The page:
So if you can, listen to the LS5/9s and the LS6s, since both are great speakers and you may prefer one or the other. But either are terrific and you could really buy the LS5/9s with a high degree of confidence.
    bhazen likes this.
  11. Strictly Stereo

    Strictly Stereo Trade: Strictly Stereo

    The Graham Audio BBC-licensed designs are the only "classic" loudspeakers I sell. The other brands I sell (Amphion, Neat, Dutch & Dutch) are by and large aimed at a different audience, so it is much more common to have a customer comparing one Graham Audio speaker with another than it is to have them compare Graham Audio with another brand. The LS5/9 is probably the most versatile option and definitely my favourite option for mid-field listening. The LS5/8 offers impressive scale but doesn't work so well at lower levels. The LS3/5 and 5a are hugely enjoyable in a near-field setup, but they simply don't move enough air for convincing mid-field listening (although the Graham Audio subs help). The modern but retro-looking LS6 is rather good too.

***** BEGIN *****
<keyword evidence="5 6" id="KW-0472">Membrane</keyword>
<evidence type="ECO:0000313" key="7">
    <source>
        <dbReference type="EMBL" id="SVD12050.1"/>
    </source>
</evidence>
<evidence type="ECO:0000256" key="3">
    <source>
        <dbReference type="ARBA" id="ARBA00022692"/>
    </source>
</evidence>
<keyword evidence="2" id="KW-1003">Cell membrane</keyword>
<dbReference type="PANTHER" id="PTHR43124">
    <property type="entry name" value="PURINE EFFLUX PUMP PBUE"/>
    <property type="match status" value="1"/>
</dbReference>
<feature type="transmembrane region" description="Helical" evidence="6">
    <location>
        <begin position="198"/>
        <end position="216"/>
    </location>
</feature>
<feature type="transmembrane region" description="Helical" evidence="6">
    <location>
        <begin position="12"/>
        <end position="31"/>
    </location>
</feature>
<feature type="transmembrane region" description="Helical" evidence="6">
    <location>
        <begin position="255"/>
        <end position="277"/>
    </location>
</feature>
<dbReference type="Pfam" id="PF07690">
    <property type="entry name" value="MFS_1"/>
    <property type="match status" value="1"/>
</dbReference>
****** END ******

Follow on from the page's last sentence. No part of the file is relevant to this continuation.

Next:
The star of the show with all of these designs is the midrange, which is delightful. The LS5/9 puts out convincing amounts of nicely controlled bass. I think the treble is well judged. It is less distracting than on some other designs. The comment from @RossB about the treble on the LS6 and LS5/9 is at odds with my measurements of the LS6 and the measurements of the LS5/9 you linked earlier. I will make some measurements of my LS5/9s this week in the same room I used to measure the LS6, just to see how they compare.
    Pkay and Tarzan like this.
  12. Ayya Khema

    Ayya Khema pfm Member

    same for me, the ls59 had better imaging then shl5+, but shl5+ better bass (more extension), but ls59 is no slouch in the bass, its very decent..

    i found the shl5 slightly smoother while being just as detailed. the graham I think was a bit more neutral in the midrange, more raw, less rounded attack. the ls59 treble was also to my ears to prominent, and the shl5+ was just more engaging and "musical" for whatever thats worth, id take shl5+ over ls59. I also find the shl5+ slightly too bright though. maybe im very treble sensitive, but i found my peace with my Seas A26 with adjustable treble: i prefer the tweeter being not flat but definitely 3-4 db less then the mids-bass.
  13. Dave***t

    Dave***t Revolutionary relativist

    Could it be worth also considering Spendor Classic 2/3s?

    Similar ballpark, and there’s a distributor in CH according to the Spendor website.